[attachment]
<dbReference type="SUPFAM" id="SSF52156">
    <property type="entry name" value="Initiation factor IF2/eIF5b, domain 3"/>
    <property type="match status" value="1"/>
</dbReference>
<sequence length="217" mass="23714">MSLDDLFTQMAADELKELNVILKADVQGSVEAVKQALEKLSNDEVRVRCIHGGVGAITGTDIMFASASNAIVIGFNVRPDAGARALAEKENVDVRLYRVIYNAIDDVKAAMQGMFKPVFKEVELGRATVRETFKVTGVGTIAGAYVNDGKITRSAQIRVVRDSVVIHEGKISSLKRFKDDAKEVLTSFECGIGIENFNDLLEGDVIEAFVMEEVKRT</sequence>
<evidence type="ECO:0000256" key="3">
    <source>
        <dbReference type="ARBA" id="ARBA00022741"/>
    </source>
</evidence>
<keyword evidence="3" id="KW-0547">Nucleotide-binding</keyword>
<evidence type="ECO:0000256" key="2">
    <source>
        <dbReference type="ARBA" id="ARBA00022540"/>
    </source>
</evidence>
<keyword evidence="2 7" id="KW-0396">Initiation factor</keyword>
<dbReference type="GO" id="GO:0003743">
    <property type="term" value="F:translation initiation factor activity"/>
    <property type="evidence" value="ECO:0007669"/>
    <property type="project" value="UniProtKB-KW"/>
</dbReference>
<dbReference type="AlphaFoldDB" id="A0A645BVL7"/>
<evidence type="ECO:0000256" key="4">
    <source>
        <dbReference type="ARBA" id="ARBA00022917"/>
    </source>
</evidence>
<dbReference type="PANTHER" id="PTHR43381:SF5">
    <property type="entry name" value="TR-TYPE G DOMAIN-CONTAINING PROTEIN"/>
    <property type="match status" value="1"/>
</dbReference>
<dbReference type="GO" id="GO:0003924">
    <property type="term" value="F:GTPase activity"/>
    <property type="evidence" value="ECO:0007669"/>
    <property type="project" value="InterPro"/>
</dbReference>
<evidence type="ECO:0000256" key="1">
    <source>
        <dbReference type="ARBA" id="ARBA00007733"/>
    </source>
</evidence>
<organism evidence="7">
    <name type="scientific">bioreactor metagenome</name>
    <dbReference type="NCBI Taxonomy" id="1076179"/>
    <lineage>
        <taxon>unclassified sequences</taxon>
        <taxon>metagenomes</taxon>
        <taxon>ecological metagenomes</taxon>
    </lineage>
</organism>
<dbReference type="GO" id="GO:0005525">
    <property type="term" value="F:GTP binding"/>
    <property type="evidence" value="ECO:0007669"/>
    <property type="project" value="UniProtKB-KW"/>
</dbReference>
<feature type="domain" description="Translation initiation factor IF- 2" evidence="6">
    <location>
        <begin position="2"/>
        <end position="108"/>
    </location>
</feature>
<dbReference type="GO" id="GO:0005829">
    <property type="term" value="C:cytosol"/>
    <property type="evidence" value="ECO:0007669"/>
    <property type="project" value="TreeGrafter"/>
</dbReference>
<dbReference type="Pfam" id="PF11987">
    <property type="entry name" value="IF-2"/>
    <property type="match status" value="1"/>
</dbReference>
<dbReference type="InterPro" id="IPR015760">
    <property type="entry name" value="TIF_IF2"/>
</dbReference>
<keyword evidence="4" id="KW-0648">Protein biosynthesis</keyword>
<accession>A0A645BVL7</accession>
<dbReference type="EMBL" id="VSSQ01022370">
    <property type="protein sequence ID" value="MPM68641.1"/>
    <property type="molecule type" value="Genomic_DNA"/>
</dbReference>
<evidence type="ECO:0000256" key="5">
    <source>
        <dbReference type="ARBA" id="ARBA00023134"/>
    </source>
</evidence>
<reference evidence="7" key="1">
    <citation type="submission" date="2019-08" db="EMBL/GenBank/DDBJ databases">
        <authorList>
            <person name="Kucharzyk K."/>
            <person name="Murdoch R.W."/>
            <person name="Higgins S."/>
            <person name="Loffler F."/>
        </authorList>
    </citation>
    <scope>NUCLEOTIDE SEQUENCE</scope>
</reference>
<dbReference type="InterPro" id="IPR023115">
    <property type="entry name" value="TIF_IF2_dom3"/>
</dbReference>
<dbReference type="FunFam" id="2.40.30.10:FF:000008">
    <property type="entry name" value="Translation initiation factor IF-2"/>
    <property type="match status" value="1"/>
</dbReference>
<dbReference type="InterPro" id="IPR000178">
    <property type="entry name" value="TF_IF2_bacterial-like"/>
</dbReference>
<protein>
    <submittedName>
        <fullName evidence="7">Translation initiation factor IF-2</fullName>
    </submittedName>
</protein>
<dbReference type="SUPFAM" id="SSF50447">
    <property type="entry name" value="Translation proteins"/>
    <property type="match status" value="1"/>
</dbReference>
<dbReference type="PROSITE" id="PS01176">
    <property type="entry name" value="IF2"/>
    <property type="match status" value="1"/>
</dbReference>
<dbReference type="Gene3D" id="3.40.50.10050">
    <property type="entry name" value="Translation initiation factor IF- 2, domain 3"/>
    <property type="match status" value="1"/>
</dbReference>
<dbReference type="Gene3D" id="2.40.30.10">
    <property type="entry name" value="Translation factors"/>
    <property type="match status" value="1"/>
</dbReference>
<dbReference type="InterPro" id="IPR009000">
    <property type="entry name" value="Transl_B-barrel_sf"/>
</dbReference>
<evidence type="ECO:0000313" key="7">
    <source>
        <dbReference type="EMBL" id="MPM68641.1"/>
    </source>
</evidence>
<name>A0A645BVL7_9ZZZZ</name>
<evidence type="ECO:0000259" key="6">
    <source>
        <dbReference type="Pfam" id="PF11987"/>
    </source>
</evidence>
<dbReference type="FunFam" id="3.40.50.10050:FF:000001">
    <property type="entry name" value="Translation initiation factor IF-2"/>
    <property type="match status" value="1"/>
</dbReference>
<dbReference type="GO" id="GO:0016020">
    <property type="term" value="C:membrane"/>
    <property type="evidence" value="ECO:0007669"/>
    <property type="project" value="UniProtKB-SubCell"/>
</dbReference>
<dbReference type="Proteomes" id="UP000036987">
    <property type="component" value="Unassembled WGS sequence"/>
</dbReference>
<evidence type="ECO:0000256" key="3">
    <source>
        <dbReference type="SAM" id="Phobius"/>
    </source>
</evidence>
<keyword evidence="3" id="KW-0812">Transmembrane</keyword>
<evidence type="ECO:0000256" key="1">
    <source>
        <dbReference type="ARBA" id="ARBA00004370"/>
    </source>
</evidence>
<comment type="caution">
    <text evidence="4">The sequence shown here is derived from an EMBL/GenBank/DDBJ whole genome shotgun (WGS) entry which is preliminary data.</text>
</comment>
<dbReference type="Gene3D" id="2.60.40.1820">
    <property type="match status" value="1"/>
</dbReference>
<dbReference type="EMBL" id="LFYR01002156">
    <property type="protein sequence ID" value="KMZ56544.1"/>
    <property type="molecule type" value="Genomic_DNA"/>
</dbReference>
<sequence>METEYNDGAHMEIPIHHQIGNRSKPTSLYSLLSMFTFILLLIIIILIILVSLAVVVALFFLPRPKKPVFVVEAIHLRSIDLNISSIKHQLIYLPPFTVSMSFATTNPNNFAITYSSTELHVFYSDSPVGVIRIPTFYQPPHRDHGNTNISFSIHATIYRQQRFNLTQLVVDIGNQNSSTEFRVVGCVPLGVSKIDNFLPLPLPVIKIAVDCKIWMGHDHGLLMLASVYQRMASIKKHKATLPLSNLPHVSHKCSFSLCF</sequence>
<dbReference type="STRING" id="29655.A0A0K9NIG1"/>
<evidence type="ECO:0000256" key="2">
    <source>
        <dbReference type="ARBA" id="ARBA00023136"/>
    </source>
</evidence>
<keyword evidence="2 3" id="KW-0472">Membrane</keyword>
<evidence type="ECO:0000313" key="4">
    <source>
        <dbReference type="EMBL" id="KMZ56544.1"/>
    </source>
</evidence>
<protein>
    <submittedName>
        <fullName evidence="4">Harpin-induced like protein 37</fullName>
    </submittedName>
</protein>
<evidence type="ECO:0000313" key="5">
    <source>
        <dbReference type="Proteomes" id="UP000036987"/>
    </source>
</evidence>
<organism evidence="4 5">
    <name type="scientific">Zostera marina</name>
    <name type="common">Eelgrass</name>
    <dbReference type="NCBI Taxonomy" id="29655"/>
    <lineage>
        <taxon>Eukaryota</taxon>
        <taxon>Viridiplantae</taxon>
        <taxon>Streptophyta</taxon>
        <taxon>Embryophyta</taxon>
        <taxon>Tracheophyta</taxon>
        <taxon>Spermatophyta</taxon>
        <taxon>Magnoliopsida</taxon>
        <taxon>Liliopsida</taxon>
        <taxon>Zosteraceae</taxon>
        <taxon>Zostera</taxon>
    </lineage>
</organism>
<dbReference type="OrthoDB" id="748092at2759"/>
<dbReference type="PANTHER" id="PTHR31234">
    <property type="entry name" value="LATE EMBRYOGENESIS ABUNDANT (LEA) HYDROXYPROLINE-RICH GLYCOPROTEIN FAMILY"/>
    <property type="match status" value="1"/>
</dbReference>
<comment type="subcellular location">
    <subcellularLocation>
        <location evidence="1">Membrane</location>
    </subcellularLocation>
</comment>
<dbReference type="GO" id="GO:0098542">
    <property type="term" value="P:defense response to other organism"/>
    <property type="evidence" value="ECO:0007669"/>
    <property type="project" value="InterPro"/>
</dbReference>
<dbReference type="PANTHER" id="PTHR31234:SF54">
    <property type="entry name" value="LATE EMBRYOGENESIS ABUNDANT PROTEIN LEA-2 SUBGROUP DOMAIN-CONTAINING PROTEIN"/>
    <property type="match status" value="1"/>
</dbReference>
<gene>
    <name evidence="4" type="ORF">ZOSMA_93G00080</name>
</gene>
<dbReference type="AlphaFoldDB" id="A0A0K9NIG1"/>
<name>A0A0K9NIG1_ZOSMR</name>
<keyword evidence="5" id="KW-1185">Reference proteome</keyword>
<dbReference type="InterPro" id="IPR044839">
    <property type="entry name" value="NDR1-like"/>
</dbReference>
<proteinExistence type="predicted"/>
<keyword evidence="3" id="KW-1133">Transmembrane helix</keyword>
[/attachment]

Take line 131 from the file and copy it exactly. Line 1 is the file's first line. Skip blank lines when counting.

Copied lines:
<evidence type="ECO:0000313" key="7">